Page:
Shedding light on the light-driven lithium ion de-insertion reaction: towards the design of a photo-rechargeable battery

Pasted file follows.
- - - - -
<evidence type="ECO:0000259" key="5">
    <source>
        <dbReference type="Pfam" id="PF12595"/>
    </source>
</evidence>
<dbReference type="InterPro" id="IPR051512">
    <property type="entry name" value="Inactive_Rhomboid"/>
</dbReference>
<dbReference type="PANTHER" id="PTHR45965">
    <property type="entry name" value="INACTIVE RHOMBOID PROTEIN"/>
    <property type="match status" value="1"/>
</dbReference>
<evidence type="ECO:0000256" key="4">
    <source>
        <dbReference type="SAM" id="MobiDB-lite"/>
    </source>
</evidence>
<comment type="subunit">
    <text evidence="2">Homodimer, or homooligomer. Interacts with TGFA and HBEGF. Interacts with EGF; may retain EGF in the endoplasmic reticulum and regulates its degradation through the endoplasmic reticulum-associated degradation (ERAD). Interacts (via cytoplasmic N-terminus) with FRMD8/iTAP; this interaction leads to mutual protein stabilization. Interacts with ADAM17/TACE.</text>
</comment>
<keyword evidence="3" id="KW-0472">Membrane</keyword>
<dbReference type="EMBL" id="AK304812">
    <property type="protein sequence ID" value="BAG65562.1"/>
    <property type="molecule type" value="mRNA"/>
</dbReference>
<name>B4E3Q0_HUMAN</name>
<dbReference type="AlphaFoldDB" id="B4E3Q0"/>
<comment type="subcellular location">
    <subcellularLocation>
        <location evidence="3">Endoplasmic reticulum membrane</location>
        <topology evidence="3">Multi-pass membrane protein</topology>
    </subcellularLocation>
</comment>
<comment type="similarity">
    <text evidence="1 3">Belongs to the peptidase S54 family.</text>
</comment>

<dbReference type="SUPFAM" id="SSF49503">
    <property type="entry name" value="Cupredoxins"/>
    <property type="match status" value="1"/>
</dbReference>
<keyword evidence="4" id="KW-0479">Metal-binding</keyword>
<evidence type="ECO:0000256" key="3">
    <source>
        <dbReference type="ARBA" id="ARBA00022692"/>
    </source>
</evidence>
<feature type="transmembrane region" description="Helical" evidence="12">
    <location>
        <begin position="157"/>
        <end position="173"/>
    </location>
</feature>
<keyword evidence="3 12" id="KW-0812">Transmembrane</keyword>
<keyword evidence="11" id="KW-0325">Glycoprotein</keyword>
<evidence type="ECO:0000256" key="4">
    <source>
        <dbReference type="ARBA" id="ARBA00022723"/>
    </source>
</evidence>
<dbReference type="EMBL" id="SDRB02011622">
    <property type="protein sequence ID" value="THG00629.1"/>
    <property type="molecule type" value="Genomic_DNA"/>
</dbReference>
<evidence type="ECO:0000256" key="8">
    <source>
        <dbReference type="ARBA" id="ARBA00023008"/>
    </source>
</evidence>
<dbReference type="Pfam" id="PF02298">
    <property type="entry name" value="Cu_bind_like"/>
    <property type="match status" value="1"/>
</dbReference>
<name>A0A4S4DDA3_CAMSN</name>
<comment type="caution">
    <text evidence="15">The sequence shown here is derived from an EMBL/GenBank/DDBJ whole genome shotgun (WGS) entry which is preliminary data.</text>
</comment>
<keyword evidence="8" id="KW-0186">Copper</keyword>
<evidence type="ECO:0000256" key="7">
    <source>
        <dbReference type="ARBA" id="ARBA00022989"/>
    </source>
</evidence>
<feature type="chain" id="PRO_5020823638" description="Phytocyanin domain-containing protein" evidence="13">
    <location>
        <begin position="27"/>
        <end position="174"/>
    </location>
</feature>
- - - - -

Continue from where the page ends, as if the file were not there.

Li-ion batteries need to be charged by being plugged into the grid, limiting their autonomy. Charging a battery consists of applying an external load to reverse the spontaneous electrochemical reactions during discharge. A strategy to improve their autonomy is to design nanostructured electrodes whose composition and architecture allow for these reactions to be driven by light. Classical electrochemical experiments (in the dark and under light) demonstrate that light promotes the de-insertion reaction of 3D LixTiO2 mesoporous thin films due to the participation of photogenerated holes (h+). These holes allow the oxidation of Ti3+ into Ti4+, simultaneously giving rise to Li-ion extraction. Galvanostatic experiments performed on Li-rich TiO2 mesoporous films show that competition between ion insertion and de-insertion occurs, leading to electrodes with potentially infinite capacity. This work constitutes a proof of concept that low potential Li-ion batteries (TiO2//Li0) can solely be recharged by exposure to light.